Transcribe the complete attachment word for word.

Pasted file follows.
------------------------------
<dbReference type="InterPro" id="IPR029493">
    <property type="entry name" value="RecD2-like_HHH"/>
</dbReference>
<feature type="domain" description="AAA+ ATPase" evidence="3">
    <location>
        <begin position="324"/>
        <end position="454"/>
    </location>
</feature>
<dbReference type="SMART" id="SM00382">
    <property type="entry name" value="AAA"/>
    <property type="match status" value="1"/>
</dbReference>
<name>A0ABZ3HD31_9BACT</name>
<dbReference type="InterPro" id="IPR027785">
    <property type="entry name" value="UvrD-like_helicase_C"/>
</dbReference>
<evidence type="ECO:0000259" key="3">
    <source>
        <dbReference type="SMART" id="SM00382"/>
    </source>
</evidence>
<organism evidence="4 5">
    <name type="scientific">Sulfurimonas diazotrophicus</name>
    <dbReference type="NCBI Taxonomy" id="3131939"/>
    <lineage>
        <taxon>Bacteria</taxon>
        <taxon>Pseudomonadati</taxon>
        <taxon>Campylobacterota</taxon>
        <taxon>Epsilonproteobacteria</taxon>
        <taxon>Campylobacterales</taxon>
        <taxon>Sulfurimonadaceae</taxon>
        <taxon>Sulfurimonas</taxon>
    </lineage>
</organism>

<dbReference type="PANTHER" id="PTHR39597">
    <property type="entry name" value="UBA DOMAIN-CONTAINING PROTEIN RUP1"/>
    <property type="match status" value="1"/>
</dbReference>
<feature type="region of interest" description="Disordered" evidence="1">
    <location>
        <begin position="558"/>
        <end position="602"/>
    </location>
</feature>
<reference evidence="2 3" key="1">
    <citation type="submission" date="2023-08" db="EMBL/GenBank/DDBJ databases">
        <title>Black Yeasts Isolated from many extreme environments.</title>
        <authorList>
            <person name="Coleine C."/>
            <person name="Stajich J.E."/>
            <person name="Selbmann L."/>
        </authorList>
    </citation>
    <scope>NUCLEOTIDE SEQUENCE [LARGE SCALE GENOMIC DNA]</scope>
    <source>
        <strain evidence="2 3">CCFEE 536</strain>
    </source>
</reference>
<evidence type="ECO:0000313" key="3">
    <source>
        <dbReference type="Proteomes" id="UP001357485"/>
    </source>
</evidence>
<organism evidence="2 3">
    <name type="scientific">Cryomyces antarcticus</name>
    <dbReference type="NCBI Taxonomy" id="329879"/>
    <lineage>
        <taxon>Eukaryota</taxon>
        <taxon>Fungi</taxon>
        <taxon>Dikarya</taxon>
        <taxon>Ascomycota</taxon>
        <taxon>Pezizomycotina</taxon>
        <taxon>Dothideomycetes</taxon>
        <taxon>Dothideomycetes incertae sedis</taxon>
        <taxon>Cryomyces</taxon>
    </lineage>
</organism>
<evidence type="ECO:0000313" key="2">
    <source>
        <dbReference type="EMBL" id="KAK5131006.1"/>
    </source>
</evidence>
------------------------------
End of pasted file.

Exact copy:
<dbReference type="InterPro" id="IPR029493">
    <property type="entry name" value="RecD2-like_HHH"/>
</dbReference>
<feature type="domain" description="AAA+ ATPase" evidence="3">
    <location>
        <begin position="324"/>
        <end position="454"/>
    </location>
</feature>
<dbReference type="SMART" id="SM00382">
    <property type="entry name" value="AAA"/>
    <property type="match status" value="1"/>
</dbReference>
<name>A0ABZ3HD31_9BACT</name>
<dbReference type="InterPro" id="IPR027785">
    <property type="entry name" value="UvrD-like_helicase_C"/>
</dbReference>
<evidence type="ECO:0000259" key="3">
    <source>
        <dbReference type="SMART" id="SM00382"/>
    </source>
</evidence>
<organism evidence="4 5">
    <name type="scientific">Sulfurimonas diazotrophicus</name>
    <dbReference type="NCBI Taxonomy" id="3131939"/>
    <lineage>
        <taxon>Bacteria</taxon>
        <taxon>Pseudomonadati</taxon>
        <taxon>Campylobacterota</taxon>
        <taxon>Epsilonproteobacteria</taxon>
        <taxon>Campylobacterales</taxon>
        <taxon>Sulfurimonadaceae</taxon>
        <taxon>Sulfurimonas</taxon>
    </lineage>
</organism>

<dbReference type="PANTHER" id="PTHR39597">
    <property type="entry name" value="UBA DOMAIN-CONTAINING PROTEIN RUP1"/>
    <property type="match status" value="1"/>
</dbReference>
<feature type="region of interest" description="Disordered" evidence="1">
    <location>
        <begin position="558"/>
        <end position="602"/>
    </location>
</feature>
<reference evidence="2 3" key="1">
    <citation type="submission" date="2023-08" db="EMBL/GenBank/DDBJ databases">
        <title>Black Yeasts Isolated from many extreme environments.</title>
        <authorList>
            <person name="Coleine C."/>
            <person name="Stajich J.E."/>
            <person name="Selbmann L."/>
        </authorList>
    </citation>
    <scope>NUCLEOTIDE SEQUENCE [LARGE SCALE GENOMIC DNA]</scope>
    <source>
        <strain evidence="2 3">CCFEE 536</strain>
    </source>
</reference>
<evidence type="ECO:0000313" key="3">
    <source>
        <dbReference type="Proteomes" id="UP001357485"/>
    </source>
</evidence>
<organism evidence="2 3">
    <name type="scientific">Cryomyces antarcticus</name>
    <dbReference type="NCBI Taxonomy" id="329879"/>
    <lineage>
        <taxon>Eukaryota</taxon>
        <taxon>Fungi</taxon>
        <taxon>Dikarya</taxon>
        <taxon>Ascomycota</taxon>
        <taxon>Pezizomycotina</taxon>
        <taxon>Dothideomycetes</taxon>
        <taxon>Dothideomycetes incertae sedis</taxon>
        <taxon>Cryomyces</taxon>
    </lineage>
</organism>
<evidence type="ECO:0000313" key="2">
    <source>
        <dbReference type="EMBL" id="KAK5131006.1"/>
    </source>
</evidence>